2. Materials and Methods

2.1. Identification of Differentially Expressed Genes

The reference bovine gene sequences for 45 genes, previously known to be involved in lipid synthesis (Table 1) [3], were obtained from Ensembl [4]. Electronic Northern (e-Northern) was performed using dbEST and UniGene; briefly, the dbEST [5] was queried for these sequences by BLASTN v2.2.27 [6] using default parameters and the significant hits were looked up in UniGene ESTProfile [7] for transcript abundance based on normalized “transcripts per million” (TPM) values in mammary tissue , skin , and muscles . Where information was available, transcript abundance (value not shown) was also compared between adult and young stages.

Table 1: Genes involved in milk fat synthesis and secretion. 45 genes previously reported to be involved in nine different bioprocesses (in bold) of milk fat biosynthesis and secretion [3] were studied.

Percent mammary transcript abundance for a gene was calculated using the formula:To confirm preferential mammary expression, relative expression coefficient was calculated as the ratio of mammary transcript abundance to the geometric mean of cutaneous and muscle transcript abundance; that is,A twofold change in was, arbitrarily, assumed to be significant; that is, upregulation of expression was inferred when and . Similarly, downregulation was inferred when and .

2.2. Gene Network Analysis

Interaction networks and coexpression profiles for the genes were derived using STRING v9.1 with default settings [8]. STRING is a web-based application for network generation and visualization that uses a database of physical and functional protein interactions derived from four separate sources, namely, genomic context, high-throughput experimental data, coexpression, and existing literature. It quantitatively combines the information from these four sources to generate a weighted interaction network.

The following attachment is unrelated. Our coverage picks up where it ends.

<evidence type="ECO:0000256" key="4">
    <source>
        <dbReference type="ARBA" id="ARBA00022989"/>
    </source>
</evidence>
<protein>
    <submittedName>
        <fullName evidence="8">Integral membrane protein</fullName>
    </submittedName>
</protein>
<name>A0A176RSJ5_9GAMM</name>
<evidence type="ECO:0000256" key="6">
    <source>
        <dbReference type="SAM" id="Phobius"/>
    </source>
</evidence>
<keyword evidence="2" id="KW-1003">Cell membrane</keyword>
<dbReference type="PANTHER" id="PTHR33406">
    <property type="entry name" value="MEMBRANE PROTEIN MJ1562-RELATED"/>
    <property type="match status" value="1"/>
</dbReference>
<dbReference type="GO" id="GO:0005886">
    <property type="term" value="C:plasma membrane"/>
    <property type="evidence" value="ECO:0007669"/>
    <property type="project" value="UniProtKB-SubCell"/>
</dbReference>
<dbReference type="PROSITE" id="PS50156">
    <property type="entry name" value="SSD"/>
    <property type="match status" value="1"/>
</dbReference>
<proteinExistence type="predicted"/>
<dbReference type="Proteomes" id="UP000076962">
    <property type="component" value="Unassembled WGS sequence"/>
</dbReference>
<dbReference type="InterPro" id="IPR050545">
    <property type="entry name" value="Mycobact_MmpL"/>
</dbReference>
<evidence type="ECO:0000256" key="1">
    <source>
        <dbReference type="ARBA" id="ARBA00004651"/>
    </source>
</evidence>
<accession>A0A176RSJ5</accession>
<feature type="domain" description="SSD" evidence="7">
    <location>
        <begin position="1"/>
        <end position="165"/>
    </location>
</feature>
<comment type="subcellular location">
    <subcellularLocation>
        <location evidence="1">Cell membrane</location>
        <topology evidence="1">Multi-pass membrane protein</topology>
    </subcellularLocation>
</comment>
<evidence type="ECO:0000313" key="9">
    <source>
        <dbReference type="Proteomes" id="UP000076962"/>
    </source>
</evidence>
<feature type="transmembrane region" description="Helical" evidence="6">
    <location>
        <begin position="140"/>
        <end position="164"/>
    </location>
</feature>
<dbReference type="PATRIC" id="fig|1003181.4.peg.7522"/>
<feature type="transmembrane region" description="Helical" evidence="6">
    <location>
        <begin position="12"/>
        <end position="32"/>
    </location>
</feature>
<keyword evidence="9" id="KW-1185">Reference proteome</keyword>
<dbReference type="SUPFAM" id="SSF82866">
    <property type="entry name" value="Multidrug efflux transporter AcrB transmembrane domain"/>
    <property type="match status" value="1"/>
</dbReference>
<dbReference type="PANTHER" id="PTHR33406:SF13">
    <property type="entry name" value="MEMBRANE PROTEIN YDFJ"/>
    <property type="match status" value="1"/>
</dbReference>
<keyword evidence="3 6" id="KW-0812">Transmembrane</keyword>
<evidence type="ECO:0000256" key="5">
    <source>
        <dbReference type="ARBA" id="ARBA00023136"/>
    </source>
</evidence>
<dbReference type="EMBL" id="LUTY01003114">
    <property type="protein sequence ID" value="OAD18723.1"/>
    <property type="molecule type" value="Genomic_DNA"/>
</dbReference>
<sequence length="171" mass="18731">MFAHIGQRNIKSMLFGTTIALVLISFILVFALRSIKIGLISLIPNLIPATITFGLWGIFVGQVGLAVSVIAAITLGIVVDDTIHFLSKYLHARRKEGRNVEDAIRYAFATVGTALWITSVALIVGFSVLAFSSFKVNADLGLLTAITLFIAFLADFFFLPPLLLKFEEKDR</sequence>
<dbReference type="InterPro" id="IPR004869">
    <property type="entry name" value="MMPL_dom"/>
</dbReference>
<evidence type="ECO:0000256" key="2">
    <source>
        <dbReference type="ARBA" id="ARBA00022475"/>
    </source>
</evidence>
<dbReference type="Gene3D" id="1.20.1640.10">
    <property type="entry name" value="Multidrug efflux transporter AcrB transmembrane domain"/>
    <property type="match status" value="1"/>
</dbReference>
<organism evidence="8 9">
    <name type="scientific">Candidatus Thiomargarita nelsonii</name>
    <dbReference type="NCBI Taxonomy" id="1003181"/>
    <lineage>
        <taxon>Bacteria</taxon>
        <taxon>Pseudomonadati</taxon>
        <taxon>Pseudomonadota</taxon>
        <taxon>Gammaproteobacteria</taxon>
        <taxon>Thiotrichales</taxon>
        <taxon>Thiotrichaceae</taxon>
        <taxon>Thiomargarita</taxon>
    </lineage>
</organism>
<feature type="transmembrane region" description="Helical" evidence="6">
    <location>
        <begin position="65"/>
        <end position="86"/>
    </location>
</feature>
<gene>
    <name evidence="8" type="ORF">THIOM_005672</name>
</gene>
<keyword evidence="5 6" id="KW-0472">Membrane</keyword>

3. Results and Discussion

3.1. Transcript Abundance

Transcript abundance was inferred from UniGene ESTProfile on the basis of normalized TPM values (Table 2) for the 45 genes involved in nine bioprocesses including fatty acid import into cells (CD36, LPL, and VLDLR); xenobiotic and cholesterol transport (ABCA1, ABCG2); acetate and fatty acid activation and intracellular transport (ACSS1, ACSS2, ACSL1, ACBP, and FABP3); fatty acid synthesis and desaturation (ACACA, FADS1, FADS2, FASN, and SCD5); triacylglycerol synthesis (AGPAT6, DGAT1, DGAT2, GPAM, and LPIN1); sphingolipid synthesis (ASAHL, LASS2, OSBP, OSBPL10, OSBPL2, SGPL1, SPHK2, SPTLC1, SPTLC2, and UGCG); lipid droplet formation (ADFP, BTN1A1, PLIN, and XDH); ketone body utilization (BDH1, OXCT1); and transcriptional regulation (INSIG1, INSIG2, PPARG, PPARGC1A, PPARGC1B, SCAP, SREBF1, SREBF2, and THRSP). Of the 45 genes included in the study, 23 genes did not have complete ESTProfiles and hence could not be included for further analysis. Notably, the absence of ESTProfiles of these 23 genes does not depress the robustness of the methodology that has been employed in the present study. Clearly, as more and more ESTProfiles get submitted to UniGene, it would become possible to use the same approach for analyzing the expression patterns of different genes including those of these 23 genes. Further, though ESTProfile TPM values lack exactitude as a measure of gene expression, the differences in TPM values tend to correlate with overall expression patterns.